- Purchase toys made of natural materials for the grandkids!
- Purchase clothing and household goods made of natural materials. (cotton, bamboo, hemp)
Own less, share more.
Own less, share more. Reduce, reuse, recycle. If we can buy more things used and repurposed and fewer new, and we collectively share more, fewer goods need to be produced. We are seeing global trends in sharing cars, exchanging clothes, lending and borrowing tools — ultimately saving precious resources. Consider your options before you buy… it will save you money and carbon emissions!
- Avoid buying new. Check with friends or thrift stores before buying an item new.
- Let friends and neighbors know you welcome sharing! Start a sharing program in your community, like the Buy Nothing Project.
- Donate your unwanted items to organizations in your area.
- Learn more about your fashion footprint click here
Reduce your digital footprint
Did you know that our digital data contributes to our carbon footprint? Every search we type, every email we send or receive, and every video we stream requires energy to produce the data, and therefore causes CO2 emissions. Simple fixes like limiting screen time, switching to a “green” search engine such as Ecosia that plants trees, cleaning your email inbox and limiting the number of devices you own will help minimize your digital footprint.
Avoid flying (buy offsets when you can)
Think before you fly. On average, a plane produces a little over 53 pounds of carbon dioxide (CO2) per mile. Therefore, flying is the single largest contributor of CO2 by an individual in a short amount of time. For flights you can’t avoid, if you can, purchase carbon offsets. It is relatively inexpensive. Carbon offsets help plant trees, help fund innovation and technology, and help fund projects that actively draw down carbon in the atmosphere.
Our friends at Yale Climate Connections suggest, “To protect your wallet, you can buy offsets that have been authenticated by third-party certification programs, such as Verified Carbon Standard, Gold Standard, and Green-e Climate Standard. Those programs help confirm that projects actually exist and that you’re not wasting your money.”
Analysis by Barry Saxifrage, National Observer (CA), Jan 7, 2020
The global aviation industry has started burning jet fuel like there is no tomorrow. Its climate pollution is rocketing upward. And hoped-for “solutions” like biofuels and electric planes are being buried by the rising flood of emissions. In response, a growing number of climate-concerned people, including the world’s most famous climate champion, Greta Thunberg, are advocating less flying.
Get on your bike or use public transportation
How we get from point A to point B is important to many elders. In many cities you can travel faster by bike than by car, bus or train. For the nimble, the number one form of sustainable transportation is the bicycle — but we can also reduce our impacts by driving less, carpooling and using public transportation when available. More and more options for electric cars, electric scooters, and electric bicycles are becoming available. Electric vehicles are an emerging market in the US but a booming market in other countries. We can help pressure auto manufactures for alternative fuel options while also supporting more sustainable public transportation options in our community.
Make informed choices as a consumer and as a citizen
Did you know the 100 largest companies in the world are responsible for more than 70 percent of global emissions? Our strength and power lie in our choices — how we choose to spend our money, what companies we choose to support, and who we vote into seats of power. As consumers, WE HAVE THE ABILITY to change the practices and behaviors of corporations through our purchasing power. If there is less demand, there will be less production. By consuming more carefully and responsibly, and supporting organizations (such as B Corporations) that account for their environmental practices, we can help build a more livable future. Before you vote and before you buy goods, find out who is committed to climate protection in your city, region and country and make your choices in favor of climate action.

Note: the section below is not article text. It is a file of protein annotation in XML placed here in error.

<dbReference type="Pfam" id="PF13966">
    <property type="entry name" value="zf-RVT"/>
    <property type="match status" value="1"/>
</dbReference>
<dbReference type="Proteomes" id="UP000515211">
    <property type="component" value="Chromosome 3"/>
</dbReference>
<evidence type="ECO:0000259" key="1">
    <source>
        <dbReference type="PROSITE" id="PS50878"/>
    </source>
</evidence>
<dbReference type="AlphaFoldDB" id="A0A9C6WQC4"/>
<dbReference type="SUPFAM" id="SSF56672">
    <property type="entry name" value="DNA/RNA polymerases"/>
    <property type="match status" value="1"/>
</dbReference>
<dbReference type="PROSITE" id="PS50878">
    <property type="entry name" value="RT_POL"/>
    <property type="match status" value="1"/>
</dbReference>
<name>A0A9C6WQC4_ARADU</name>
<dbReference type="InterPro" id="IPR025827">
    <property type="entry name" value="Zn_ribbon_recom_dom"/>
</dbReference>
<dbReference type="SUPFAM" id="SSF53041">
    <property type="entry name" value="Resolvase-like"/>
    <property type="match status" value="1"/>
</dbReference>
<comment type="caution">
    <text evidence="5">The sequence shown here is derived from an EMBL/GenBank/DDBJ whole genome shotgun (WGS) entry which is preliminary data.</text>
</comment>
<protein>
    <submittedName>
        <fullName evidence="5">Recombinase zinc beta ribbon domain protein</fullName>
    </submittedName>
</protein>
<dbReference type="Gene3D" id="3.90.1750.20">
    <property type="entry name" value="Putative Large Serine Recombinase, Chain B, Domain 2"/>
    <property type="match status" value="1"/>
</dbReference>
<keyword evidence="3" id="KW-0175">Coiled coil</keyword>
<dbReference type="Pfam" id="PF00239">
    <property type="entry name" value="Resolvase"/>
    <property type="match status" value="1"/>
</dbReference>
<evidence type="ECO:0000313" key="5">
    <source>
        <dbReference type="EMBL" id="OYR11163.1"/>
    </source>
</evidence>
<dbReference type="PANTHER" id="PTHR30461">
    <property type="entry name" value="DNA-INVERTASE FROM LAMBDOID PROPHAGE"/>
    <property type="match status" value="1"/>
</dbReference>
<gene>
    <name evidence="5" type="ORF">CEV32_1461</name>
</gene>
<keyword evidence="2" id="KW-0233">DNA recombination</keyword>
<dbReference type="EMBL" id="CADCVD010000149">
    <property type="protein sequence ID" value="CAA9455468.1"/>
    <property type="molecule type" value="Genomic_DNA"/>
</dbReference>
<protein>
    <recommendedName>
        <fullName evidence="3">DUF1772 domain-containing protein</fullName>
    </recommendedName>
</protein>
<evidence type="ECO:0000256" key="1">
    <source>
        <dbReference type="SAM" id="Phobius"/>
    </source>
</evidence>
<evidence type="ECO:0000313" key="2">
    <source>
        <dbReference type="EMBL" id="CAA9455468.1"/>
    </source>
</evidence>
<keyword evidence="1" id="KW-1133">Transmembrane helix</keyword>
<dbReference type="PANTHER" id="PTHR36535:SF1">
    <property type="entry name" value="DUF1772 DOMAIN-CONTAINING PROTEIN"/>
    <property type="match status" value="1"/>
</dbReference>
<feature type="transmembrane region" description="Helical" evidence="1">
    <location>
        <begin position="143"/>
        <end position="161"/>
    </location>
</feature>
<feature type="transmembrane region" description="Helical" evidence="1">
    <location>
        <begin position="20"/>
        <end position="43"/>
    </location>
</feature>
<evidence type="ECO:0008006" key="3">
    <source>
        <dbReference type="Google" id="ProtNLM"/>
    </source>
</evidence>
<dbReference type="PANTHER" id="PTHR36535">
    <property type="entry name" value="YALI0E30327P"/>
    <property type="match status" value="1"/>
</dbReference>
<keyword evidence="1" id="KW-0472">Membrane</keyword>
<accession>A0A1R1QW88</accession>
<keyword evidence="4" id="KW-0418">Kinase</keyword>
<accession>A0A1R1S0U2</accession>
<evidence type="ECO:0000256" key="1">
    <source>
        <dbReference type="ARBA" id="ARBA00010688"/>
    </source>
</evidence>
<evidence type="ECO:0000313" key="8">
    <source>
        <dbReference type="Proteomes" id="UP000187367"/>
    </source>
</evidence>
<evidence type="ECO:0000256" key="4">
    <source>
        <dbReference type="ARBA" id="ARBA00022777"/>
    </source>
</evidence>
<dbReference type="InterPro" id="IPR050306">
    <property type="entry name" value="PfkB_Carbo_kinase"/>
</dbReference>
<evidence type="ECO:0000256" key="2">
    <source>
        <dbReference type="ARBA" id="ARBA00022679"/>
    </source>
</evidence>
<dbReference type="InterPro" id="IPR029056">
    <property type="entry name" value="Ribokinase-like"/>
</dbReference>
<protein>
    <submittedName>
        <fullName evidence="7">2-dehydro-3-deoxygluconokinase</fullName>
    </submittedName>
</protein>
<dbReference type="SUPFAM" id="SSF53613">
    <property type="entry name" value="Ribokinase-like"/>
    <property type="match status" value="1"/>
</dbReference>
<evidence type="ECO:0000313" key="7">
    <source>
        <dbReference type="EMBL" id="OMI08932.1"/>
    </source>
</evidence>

Learn more about B Corporations
Business Insider Article — Top 14 B Corp companies listed
The Honest Consumer — Guide to B Corps & Suggested List
Divest from Polluters: Make sustainable investments
When making investments and choosing a bank keep the climate crisis in mind. Most of us don’t want our hard-earned dollars inadvertently funding the polluters who are making our planet sick. Consider social, ethical and ecological aspects as well as financial aspects – and make sustainable investments. Invest in reforestation and renewables, rather than fossil fuels. Fight against climate change with sustainable financial management and help keep the money away from funding polluters.
Watch this great video from our friends and partners at divestinvest.org
We demand that banks, asset managers, insurance companies and institutional investors stop funding, insuring and investing in climate destruction. They need to stop funding fossil fuels and deforestation and start respecting human rights and Indigenous sovereignty.
And perhaps, most importantly — GET OUT and MAKE YOUR VOICE HEARD
We’ve read countless reports stressing the urgency of taking action now to reduce the greatest threats of the climate crisis. In 2019 we have seen an amplified plea for action, but so far too little has happened. But our voices are getting louder and more unified. It is critical that all generations come together to take action on the climate crisis. The youth are transforming the movement and we Elders must be there to support their efforts and actions.
Speak to others in your community about climate change and the importance of climate action and help mobilize other Elders. Link up with other local organizations to collaborate on actions and events for your community. Push for a climate action plan within your town, city or state. Talk with your friends, family, neighbors, and elected officials.
Visit the ECA Action Tool Kit to find tools to help you at events, rallies, and more.